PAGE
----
Can you just sign this prescription?

18th November 2016 by Rachel Birch

Can you just sign this prescription?

Dr A was doing a busy 10-minute appointment morning locum session in a practice and he received a flashy message on his screen mid-surgery. The message was from “Medical student 1” who asked him to sign a chest X-ray form for a patient. He told Dr A it was in the locum pigeon hole and asked that he give it to the patient who was in the waiting room.

Dr A was not even aware that the practice had a medical student. He telephoned reception to find out where the medical student was consulting and then knocked on his door. The medical student, Mr F told him that he was in his 4th year and had just started his GP attachment. The GP trainer, Dr B was out on a house visit. The patient had a recurrent chest infection. He just wanted to get the patient’s X-ray form signed and he told Dr A he was running late on his own consultations.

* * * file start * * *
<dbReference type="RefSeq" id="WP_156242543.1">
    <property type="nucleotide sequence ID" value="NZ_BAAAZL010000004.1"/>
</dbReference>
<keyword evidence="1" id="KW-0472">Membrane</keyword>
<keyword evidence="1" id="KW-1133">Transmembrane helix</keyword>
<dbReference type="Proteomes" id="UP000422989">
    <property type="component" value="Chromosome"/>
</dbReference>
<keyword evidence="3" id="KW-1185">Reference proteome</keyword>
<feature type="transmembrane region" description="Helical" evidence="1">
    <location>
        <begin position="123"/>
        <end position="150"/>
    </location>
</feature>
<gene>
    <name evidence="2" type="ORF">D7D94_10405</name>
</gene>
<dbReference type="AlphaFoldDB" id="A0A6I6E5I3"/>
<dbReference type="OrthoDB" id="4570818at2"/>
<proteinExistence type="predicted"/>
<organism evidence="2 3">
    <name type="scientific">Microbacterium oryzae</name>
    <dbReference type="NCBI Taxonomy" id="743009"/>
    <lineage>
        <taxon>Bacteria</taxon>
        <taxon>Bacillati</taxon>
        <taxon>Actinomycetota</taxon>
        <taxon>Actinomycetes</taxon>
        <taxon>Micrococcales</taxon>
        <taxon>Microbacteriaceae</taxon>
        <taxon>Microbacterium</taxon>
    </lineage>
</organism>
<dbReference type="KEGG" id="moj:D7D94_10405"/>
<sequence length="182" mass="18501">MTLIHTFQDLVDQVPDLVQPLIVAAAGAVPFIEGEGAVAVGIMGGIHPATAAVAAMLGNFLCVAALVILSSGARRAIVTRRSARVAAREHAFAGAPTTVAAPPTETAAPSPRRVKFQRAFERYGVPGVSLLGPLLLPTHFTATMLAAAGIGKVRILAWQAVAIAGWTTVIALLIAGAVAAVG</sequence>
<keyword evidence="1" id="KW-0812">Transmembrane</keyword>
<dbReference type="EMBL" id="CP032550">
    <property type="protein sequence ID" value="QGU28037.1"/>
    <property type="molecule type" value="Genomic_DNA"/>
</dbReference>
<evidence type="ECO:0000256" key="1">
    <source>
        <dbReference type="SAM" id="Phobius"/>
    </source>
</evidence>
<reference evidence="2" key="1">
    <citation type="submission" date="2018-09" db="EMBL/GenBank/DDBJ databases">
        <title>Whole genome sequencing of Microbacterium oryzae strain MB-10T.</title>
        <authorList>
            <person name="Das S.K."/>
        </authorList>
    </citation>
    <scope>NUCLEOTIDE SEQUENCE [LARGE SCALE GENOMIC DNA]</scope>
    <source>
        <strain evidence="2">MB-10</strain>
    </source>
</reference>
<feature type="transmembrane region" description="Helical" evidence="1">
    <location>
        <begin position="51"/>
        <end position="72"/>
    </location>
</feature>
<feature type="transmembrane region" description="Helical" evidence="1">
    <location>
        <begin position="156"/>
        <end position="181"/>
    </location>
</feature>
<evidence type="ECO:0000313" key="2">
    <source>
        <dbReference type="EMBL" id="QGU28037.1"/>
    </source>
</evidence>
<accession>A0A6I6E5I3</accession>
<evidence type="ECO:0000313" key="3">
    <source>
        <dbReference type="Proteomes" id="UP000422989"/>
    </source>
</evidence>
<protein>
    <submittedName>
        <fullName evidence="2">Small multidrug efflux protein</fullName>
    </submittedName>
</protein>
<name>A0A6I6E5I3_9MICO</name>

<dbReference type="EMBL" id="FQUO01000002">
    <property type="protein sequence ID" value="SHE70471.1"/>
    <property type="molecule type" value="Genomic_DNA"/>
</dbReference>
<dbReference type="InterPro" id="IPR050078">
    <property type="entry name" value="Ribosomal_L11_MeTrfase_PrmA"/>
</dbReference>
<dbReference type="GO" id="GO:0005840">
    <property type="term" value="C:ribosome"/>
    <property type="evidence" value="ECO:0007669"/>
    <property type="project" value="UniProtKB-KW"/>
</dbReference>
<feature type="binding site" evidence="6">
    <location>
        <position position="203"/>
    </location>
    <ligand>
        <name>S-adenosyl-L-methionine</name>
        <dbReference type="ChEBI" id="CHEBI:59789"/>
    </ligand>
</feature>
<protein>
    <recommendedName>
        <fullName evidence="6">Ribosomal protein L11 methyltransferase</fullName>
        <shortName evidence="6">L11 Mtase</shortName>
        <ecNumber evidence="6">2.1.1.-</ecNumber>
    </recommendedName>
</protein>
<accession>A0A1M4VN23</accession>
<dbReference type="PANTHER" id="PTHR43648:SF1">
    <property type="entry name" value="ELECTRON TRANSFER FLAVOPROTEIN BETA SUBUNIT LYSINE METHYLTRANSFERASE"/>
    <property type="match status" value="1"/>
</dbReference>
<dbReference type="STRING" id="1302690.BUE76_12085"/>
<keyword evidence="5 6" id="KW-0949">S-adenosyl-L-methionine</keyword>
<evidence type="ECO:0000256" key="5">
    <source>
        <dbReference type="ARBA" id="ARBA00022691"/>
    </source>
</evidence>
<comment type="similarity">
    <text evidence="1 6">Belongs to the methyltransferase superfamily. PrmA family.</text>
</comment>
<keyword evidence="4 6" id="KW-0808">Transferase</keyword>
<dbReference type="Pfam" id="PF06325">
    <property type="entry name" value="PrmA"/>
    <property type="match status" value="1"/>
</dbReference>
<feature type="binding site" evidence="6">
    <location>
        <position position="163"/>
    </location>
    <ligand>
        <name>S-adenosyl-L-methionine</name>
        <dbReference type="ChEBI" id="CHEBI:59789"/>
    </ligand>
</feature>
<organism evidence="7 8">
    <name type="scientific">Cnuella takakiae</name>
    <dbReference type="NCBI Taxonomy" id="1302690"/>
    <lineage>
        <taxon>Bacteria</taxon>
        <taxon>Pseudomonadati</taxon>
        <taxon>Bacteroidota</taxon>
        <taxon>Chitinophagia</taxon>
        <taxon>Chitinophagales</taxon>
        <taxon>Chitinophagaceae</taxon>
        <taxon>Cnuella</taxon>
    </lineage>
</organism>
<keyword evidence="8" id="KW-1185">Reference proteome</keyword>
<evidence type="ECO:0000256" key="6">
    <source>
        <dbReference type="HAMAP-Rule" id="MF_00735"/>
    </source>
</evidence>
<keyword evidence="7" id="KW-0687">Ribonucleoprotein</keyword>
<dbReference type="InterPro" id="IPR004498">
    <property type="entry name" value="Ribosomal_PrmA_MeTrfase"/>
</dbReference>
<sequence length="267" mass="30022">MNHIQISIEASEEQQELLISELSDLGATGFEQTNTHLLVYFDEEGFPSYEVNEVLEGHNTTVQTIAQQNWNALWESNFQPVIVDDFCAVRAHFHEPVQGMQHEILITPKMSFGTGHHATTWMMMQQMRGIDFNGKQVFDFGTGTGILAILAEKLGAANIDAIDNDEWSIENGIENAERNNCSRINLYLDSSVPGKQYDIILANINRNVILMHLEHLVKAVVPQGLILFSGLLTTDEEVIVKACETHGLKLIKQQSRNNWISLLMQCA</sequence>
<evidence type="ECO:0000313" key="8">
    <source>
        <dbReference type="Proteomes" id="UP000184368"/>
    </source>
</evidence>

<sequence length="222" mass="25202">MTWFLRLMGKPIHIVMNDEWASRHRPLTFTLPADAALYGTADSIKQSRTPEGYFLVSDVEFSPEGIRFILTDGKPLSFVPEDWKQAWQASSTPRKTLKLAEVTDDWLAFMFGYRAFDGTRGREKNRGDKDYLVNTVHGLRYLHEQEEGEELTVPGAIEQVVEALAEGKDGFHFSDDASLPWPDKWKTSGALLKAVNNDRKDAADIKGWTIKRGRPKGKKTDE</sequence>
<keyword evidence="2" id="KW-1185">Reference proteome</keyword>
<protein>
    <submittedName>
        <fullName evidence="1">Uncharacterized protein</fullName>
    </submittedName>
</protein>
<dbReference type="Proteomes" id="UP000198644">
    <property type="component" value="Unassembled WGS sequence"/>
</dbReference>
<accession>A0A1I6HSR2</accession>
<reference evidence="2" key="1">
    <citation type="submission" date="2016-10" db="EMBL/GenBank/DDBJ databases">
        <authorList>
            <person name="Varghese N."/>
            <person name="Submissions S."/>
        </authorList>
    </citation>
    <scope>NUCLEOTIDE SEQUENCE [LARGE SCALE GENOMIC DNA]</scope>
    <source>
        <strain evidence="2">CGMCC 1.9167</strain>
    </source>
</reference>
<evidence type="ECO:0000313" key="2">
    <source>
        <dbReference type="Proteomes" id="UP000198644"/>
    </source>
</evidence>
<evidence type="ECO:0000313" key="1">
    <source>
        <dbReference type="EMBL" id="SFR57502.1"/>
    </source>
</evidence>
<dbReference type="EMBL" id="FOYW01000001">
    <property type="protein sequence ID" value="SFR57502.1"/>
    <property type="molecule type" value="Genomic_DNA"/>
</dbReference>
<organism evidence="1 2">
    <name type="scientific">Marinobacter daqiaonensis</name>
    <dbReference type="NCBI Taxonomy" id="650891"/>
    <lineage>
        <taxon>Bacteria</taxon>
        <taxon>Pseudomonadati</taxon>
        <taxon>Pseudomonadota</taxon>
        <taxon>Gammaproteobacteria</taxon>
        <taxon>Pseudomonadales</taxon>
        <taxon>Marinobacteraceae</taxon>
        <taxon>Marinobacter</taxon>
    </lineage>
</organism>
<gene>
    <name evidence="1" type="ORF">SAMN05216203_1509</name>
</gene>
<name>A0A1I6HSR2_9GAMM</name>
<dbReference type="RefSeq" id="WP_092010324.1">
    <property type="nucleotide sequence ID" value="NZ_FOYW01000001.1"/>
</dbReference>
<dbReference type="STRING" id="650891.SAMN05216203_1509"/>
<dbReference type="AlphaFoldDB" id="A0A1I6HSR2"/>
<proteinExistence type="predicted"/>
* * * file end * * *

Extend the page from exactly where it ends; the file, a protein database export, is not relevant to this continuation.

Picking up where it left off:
Dr A was concerned that Mr F had limited GP experience and remained unclear about the indication for CXR.

What should Dr A do?

  • Dr A should consider reviewing the patient himself as he has concerns about Mr F’s assessment of the patient and the treatment plan. The patient may require antibiotics as well as a CXR.
  • He may wish to invite Mr F to be present during this assessment, since this would be a teaching opportunity and he could ask Mr F to present the patient’s history, thus potentially reducing the consultation time.
  • Dr A is legally responsible for any X-ray request he makes and should be satisfied that he has reviewed and examined the patient and that the X-ray is indicated.
  • Since the GP trainer is out of the building, he should consider whether Mr F requires formal supervision until Dr B returns.
  • If he has concerns about patient safety due to inadequate supervision of Mr F, he should raise his concerns with the GP trainer at the end of his morning surgery.

Case 2 – Can you do me a quick prescription?

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